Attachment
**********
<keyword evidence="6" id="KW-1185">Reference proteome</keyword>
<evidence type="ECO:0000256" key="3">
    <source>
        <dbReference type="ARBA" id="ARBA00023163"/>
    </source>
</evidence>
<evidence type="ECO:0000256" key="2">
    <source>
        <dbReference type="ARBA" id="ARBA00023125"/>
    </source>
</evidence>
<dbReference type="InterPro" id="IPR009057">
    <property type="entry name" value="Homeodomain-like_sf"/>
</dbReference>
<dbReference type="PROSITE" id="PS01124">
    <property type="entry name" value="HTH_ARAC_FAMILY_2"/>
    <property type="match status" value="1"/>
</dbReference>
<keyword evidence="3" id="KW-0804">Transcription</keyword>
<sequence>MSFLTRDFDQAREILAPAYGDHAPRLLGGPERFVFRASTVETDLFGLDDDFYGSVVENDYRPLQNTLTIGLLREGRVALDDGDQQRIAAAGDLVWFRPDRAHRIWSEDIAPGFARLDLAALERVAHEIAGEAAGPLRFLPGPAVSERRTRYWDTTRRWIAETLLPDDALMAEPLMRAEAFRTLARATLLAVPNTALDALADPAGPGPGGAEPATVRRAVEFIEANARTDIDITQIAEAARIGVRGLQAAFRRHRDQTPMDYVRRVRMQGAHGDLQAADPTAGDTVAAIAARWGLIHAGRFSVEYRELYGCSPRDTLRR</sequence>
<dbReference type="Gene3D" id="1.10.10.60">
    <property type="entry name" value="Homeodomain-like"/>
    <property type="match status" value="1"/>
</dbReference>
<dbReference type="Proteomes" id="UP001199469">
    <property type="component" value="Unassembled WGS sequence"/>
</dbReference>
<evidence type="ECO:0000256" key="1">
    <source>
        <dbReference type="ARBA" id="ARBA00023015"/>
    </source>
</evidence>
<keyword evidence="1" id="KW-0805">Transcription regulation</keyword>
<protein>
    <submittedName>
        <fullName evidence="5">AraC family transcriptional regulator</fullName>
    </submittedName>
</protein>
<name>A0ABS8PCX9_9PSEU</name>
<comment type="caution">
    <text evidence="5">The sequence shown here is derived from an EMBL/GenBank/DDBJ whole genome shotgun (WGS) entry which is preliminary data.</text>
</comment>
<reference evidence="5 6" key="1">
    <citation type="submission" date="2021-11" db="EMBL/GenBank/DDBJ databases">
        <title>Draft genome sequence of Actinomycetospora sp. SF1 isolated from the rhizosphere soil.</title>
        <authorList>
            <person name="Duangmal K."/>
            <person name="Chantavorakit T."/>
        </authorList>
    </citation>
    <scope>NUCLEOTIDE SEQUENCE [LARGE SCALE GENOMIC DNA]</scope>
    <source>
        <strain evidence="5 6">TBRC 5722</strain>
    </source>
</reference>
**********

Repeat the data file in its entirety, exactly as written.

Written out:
<keyword evidence="6" id="KW-1185">Reference proteome</keyword>
<evidence type="ECO:0000256" key="3">
    <source>
        <dbReference type="ARBA" id="ARBA00023163"/>
    </source>
</evidence>
<evidence type="ECO:0000256" key="2">
    <source>
        <dbReference type="ARBA" id="ARBA00023125"/>
    </source>
</evidence>
<dbReference type="InterPro" id="IPR009057">
    <property type="entry name" value="Homeodomain-like_sf"/>
</dbReference>
<dbReference type="PROSITE" id="PS01124">
    <property type="entry name" value="HTH_ARAC_FAMILY_2"/>
    <property type="match status" value="1"/>
</dbReference>
<keyword evidence="3" id="KW-0804">Transcription</keyword>
<sequence>MSFLTRDFDQAREILAPAYGDHAPRLLGGPERFVFRASTVETDLFGLDDDFYGSVVENDYRPLQNTLTIGLLREGRVALDDGDQQRIAAAGDLVWFRPDRAHRIWSEDIAPGFARLDLAALERVAHEIAGEAAGPLRFLPGPAVSERRTRYWDTTRRWIAETLLPDDALMAEPLMRAEAFRTLARATLLAVPNTALDALADPAGPGPGGAEPATVRRAVEFIEANARTDIDITQIAEAARIGVRGLQAAFRRHRDQTPMDYVRRVRMQGAHGDLQAADPTAGDTVAAIAARWGLIHAGRFSVEYRELYGCSPRDTLRR</sequence>
<dbReference type="Gene3D" id="1.10.10.60">
    <property type="entry name" value="Homeodomain-like"/>
    <property type="match status" value="1"/>
</dbReference>
<dbReference type="Proteomes" id="UP001199469">
    <property type="component" value="Unassembled WGS sequence"/>
</dbReference>
<evidence type="ECO:0000256" key="1">
    <source>
        <dbReference type="ARBA" id="ARBA00023015"/>
    </source>
</evidence>
<keyword evidence="1" id="KW-0805">Transcription regulation</keyword>
<protein>
    <submittedName>
        <fullName evidence="5">AraC family transcriptional regulator</fullName>
    </submittedName>
</protein>
<name>A0ABS8PCX9_9PSEU</name>
<comment type="caution">
    <text evidence="5">The sequence shown here is derived from an EMBL/GenBank/DDBJ whole genome shotgun (WGS) entry which is preliminary data.</text>
</comment>
<reference evidence="5 6" key="1">
    <citation type="submission" date="2021-11" db="EMBL/GenBank/DDBJ databases">
        <title>Draft genome sequence of Actinomycetospora sp. SF1 isolated from the rhizosphere soil.</title>
        <authorList>
            <person name="Duangmal K."/>
            <person name="Chantavorakit T."/>
        </authorList>
    </citation>
    <scope>NUCLEOTIDE SEQUENCE [LARGE SCALE GENOMIC DNA]</scope>
    <source>
        <strain evidence="5 6">TBRC 5722</strain>
    </source>
</reference>